Music students receive rare treat from classical pianist

Wednesday, February 4, 2015 - 23:00
Edvinas Minkstimas, a Steinway artist and accomplished pianist hailing from Lithuania, stopped by the University of Alaska campus in Eagle River Jan. 30 for a short performance and question and answer session with students in a music appreciation class.

It was one of those infrequent musical treats that pop in on the local scene when a classical pianist widely regarded as one of Europe’s top emerging young artists addressed the Alaska Middle College School music appreciation class held at the University of Alaska Eagle River campus on Jan. 30.

Most of the students had not heard of him, but that didn’t stop their immediate recognition that they were in from a rare listening experience as his fingers employed some chording and scales to check the key action on the piano in the classroom.

“Well, I will see what I can do,” Edvinas Minkstimas said as he sat down at a modest digital piano clearly far from the standard set by the concert grand pianos he performs on regularly.

It didn’t prevent him from tickling the ivories, so to speak. A true performance professional, Minkstimas took a moment to determine which selections his well-trained fingers could best perform under the circumstances.

Soon the classroom was filled with music usually heard in concert halls. In some respects, his mini concert for the music appreciation class represents his own career goal of introducing classical music to the masses and building a cultural appreciation for music that in his mind doesn’t just belong to the “elite.”

His second selection, “Linus and Lucy” better known as “The Charlie Brown Theme Song,” was clearly familiar to the students as smiles crossed their faces when he began to play.

Between the four selections Minkstimas played, he took time to share his thoughts regarding classical music.

“I’ve been asked to write scores for movies and video games,” he told the students. “Today, many different types of music are coming together to be used in ways never thought possible. This is true of classical music. I like this. I don’t want my work, the music that I play, to be seen only as a museum piece.”

Minkstimas hails from Republic of Lithuania where he honed his piano skills under the tutelage of instructors largely influenced by the strict Soviet legacy that has produced artists such as Emil Gilels, the first Russian pianist allowed to travel abroad post-World War II, Sergei Rachmaninov (Rachmaninoff), perhaps the Russian artist most widely known in the West, and Sviatoslav Richter, ranked as one of the best pianists in the 20th century.

Minkstimas lives outside of Washington, D.C., and the Consul of Lithuania brought him to Alaska in conjunction with the congregation at Beth Shilom.

At the tender age of three, Minkstimas’ parents took him for his first piano lesson. He continued to practice, he won competitions and made his professional debut at age 14 with The Lithuanian National Philharmonic Orchestra playing the Grieg Piano Concerto in A-minor.

When asked about the culture in his homeland and the rigidity of his former instructors, Minkstimas chuckled.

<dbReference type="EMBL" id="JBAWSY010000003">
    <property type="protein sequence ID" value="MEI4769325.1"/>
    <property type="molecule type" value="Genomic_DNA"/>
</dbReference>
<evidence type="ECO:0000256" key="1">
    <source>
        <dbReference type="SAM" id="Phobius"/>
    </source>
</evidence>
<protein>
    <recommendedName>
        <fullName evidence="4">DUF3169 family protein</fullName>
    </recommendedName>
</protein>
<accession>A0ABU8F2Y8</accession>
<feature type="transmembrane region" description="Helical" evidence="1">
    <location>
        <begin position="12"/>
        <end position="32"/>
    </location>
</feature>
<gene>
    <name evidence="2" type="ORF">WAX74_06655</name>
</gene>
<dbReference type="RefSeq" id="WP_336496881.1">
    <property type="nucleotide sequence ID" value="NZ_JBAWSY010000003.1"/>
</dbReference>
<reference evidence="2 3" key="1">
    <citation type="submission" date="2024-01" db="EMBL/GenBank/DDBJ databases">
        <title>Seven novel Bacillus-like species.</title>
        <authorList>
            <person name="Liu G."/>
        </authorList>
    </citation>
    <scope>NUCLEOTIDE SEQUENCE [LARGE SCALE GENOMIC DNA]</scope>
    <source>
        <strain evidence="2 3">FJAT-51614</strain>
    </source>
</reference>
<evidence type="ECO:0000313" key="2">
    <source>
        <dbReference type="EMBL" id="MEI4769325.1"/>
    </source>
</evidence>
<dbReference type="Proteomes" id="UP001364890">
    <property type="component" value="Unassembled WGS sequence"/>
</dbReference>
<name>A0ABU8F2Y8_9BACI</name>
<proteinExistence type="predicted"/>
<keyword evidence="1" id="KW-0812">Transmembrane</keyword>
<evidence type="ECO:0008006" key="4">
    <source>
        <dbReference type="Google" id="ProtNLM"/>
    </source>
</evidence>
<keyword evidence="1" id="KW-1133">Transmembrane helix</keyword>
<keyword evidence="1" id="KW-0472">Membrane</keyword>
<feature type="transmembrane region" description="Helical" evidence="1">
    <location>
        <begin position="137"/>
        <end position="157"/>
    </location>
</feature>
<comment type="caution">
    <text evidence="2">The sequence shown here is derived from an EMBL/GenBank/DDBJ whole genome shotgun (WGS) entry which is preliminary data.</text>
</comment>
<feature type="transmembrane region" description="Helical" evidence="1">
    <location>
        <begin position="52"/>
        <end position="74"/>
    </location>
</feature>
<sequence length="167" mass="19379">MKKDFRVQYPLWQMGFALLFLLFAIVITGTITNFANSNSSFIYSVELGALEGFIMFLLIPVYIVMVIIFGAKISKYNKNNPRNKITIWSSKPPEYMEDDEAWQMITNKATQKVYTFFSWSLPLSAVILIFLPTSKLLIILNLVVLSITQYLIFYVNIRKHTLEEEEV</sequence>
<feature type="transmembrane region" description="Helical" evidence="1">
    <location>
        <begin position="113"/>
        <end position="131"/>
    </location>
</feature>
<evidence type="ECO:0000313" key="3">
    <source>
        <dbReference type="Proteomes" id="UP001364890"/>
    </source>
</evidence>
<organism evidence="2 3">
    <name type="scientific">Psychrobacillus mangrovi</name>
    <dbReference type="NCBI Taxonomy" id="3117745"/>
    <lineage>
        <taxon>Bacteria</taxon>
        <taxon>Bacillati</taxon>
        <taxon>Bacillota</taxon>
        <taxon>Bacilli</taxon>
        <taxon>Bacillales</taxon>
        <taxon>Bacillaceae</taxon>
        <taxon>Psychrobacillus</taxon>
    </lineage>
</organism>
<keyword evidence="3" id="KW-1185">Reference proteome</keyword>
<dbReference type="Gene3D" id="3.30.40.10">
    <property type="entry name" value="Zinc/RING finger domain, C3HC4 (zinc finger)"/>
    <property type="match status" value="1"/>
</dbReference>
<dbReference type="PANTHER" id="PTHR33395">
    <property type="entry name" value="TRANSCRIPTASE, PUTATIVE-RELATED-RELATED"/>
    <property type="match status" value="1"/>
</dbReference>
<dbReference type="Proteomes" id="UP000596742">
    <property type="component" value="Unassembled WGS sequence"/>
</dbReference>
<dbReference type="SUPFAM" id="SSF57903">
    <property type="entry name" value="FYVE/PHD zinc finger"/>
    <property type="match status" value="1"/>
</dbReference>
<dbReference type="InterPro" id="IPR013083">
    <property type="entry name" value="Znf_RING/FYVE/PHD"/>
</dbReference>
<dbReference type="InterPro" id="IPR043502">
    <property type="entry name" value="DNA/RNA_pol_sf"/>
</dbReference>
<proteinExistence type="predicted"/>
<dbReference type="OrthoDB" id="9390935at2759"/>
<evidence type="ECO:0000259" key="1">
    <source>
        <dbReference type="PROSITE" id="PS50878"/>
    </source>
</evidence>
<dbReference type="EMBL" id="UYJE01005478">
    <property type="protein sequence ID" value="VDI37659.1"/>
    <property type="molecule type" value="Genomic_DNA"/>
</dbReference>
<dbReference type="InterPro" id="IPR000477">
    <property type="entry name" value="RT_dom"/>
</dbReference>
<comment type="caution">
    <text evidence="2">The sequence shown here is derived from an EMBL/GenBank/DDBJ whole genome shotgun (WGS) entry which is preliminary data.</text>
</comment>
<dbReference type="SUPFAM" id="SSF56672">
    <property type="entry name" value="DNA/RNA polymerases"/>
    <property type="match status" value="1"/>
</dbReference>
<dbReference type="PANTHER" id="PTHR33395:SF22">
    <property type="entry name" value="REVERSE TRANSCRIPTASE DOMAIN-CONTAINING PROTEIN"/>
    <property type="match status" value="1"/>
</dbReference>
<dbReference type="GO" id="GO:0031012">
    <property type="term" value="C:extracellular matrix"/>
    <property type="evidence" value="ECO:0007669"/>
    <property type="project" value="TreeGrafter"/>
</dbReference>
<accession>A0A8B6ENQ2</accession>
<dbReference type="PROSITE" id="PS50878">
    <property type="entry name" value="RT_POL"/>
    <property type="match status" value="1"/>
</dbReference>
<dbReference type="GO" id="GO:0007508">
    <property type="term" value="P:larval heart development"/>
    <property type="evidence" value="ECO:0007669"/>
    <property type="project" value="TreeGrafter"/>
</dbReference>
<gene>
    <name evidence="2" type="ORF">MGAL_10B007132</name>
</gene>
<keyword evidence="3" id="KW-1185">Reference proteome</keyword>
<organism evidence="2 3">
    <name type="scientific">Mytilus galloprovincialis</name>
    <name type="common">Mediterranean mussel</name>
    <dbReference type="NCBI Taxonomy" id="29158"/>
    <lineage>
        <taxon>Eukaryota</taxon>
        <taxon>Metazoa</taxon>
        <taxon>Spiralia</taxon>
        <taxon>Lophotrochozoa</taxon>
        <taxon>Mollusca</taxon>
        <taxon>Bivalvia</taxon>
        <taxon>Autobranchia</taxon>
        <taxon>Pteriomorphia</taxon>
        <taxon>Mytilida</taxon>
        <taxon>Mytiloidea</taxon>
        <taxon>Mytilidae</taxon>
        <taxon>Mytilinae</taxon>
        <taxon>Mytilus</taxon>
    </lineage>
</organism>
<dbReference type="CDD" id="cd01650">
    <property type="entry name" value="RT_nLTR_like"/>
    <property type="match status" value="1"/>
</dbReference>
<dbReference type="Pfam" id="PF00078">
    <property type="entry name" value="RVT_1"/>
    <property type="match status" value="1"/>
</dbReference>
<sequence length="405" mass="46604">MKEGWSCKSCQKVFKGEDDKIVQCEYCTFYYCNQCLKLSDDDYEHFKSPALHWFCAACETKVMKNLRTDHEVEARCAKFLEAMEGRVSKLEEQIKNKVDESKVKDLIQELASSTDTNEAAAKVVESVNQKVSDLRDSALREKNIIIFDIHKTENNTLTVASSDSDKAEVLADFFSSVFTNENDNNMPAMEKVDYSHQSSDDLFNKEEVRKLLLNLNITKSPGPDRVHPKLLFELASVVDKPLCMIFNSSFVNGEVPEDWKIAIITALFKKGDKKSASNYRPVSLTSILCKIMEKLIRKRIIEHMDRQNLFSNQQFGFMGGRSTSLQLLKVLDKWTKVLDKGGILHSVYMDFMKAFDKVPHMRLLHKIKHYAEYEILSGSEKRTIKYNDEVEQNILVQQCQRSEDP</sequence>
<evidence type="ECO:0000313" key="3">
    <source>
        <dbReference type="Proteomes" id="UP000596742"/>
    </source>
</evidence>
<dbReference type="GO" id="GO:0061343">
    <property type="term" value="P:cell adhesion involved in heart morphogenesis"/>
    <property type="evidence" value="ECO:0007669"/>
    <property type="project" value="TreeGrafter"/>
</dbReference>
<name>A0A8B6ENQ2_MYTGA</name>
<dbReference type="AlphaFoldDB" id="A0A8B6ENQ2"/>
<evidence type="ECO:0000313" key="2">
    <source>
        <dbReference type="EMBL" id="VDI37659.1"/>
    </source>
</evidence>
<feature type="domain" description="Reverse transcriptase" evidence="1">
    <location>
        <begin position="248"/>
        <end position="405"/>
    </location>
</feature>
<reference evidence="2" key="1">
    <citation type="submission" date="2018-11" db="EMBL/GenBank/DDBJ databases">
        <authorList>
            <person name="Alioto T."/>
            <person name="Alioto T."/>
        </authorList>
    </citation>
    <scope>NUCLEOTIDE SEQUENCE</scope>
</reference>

“Well,” he began, “As far as Lithuania, everyone knows it for basketball,” in reference to the numerous professional basketball players from the former Soviet Bloc nation. “My teachers were trained in Soviet schools and they regularly called me names like ‘idiot.’”

His well-polished English language skills gave way to an obvious Russian-sounding enunciation on the word “idiot” prompting some laughter among the gathered students and breaking the cultural ice — another of his professional goals.

Whatever it was his Soviet style teachers installed in him, it has served Minkstimas well. In 1992, when he earned top honors First Tchaikovsky International Competition for Young Musicians held in Moscow, Russia, it also served as notice that he was destined to become of the world’s best classical pianists. He’s won international piano competitions in Canada and France. In 2007, he won the Fifth International Ciurlionis Piano Competition in Vilnius, Lithuania, and in 2010, Minkstimas won the Belz-Parker Young Artist Award in Memphis, Tennessee.

In May 2011, he earned his Doctor of Musical Arts degree from The Juilliard School in New York and just a few months late in July took up professional duties as the artist-in-residence for the Embassy Series Festival in Washington, D.C., and then taking the show on the road travelling to several other foreign countries.

In 2013, he became a Steinway Artist with duties of performing and teaching at the Steinway showroom and concert hall in North Bethesda. He’s performed at New York City’s Carnegie Hall and the National Gallery of Art in Washington, D.C., as well as with several orchestras and philharmonic groups across the United States, Europe and South America.

Monday night he performed at UAA Anchorage’s recital hall at the fine arts building.

For a performer who has seen hundreds of venues, Minkstimas said he liked the unique feel of the recital hall.

“It has the second floor where concert attendees can walk around looking down on the recital hall and watch the performance from above,” he said. “It gives them the opportunity to watch the performer’s hands as they move across the keyboard and that is quite unique.”

 

Learn more about Edvinas Minkstimas at www.minkstimas.com.

 

Reach Amy M. Armstrong at [email protected].

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